Moreover even if one accepts the claim that Google and people smart enough to invest in Google are on average better at allocating resources equitably than the government I think it could be argued to be ethically dubious for them to pay lower tax rates than less profitable companies with equally ambitious and beneficial goals. Someone still has to foot the tax bill
By adopting the "Don't be evil" motto Google makes this about ethics. If you say that you are going to hold yourself to an ethical standard, that means you will be judged by your ethics, not by your adherence to the letter of the law.
But really, the continuing argument that because you like Google Maps it's therefore better that Google gets to keep all of its tax euros out of the hands of underfunded public services is close to incoherent.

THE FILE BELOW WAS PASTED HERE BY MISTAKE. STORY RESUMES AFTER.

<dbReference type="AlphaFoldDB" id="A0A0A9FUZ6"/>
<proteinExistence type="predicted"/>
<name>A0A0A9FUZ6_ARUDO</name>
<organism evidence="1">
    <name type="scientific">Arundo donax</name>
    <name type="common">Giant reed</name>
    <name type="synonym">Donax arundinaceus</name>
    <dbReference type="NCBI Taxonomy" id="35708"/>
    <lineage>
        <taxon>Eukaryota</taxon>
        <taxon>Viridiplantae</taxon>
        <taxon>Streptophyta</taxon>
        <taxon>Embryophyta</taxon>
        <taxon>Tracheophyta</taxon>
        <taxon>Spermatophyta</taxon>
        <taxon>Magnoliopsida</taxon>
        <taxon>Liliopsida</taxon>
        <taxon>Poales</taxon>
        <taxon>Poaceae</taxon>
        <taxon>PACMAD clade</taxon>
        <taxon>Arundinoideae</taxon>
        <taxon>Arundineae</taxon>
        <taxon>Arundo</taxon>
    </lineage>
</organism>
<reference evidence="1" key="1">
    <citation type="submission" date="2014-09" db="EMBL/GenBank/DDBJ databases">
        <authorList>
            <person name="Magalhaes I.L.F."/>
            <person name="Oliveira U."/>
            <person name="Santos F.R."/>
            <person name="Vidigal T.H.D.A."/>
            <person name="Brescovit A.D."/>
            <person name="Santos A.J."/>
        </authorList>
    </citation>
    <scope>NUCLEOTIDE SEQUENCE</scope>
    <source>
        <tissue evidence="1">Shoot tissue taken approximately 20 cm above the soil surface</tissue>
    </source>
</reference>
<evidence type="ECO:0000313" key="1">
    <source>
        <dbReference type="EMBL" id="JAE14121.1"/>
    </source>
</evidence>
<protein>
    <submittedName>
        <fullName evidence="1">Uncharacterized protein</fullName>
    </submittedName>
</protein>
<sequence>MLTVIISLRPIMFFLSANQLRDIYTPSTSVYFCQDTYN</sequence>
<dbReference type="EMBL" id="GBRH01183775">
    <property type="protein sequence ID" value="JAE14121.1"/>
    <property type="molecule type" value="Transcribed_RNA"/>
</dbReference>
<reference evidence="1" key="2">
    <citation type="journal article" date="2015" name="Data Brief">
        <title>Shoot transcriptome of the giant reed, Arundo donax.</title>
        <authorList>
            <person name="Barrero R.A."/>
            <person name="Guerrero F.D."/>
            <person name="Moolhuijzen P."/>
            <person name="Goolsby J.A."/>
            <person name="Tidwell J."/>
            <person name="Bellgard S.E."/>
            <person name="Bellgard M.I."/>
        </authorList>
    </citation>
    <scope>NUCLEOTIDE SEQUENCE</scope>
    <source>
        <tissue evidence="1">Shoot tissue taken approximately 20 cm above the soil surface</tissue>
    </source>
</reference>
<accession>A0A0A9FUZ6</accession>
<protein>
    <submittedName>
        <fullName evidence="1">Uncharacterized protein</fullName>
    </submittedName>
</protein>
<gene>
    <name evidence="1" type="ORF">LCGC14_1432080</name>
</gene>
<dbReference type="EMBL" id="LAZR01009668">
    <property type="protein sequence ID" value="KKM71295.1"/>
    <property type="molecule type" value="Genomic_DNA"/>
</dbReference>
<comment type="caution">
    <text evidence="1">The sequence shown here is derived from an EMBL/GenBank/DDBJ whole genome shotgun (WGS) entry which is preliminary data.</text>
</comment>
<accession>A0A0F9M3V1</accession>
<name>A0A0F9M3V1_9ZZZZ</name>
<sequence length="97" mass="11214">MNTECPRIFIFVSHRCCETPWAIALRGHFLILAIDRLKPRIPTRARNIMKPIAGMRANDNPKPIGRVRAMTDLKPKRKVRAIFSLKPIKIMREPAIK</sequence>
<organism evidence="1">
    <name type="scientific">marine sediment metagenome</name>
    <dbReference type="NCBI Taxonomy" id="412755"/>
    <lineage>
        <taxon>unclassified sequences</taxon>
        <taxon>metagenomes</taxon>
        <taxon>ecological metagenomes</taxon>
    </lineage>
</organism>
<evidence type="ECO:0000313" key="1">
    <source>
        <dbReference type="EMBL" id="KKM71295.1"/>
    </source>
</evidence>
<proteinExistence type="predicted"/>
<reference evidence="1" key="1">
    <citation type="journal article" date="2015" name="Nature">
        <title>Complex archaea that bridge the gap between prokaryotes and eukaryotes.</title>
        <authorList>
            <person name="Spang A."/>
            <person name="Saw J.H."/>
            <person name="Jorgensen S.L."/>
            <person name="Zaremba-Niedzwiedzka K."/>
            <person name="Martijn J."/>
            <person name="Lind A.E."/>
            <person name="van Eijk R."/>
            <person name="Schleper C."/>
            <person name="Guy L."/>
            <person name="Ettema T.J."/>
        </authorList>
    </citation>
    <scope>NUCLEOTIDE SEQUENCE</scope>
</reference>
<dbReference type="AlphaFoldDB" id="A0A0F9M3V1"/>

Unless you can show that those services are in the same sort of existential danger as high-end cancer treatment is in the UK, the argument is specious.
But really, the continuing argument that because you like Google Maps it's therefore better that Google gets to keep all of its tax euros out of the hands of underfunded public services is close to incoherent.
Unless you can show that those services are in the same sort of existential danger as high-end cancer treatment is in the UK, the argument is specious.
a. I did not say that Google shouldn't pay any taxes.
b. Whether you believe something to be 'underfunded' is a matter of perspective.
c. Not funding cancer research is not equivalent to not doing good or creating value.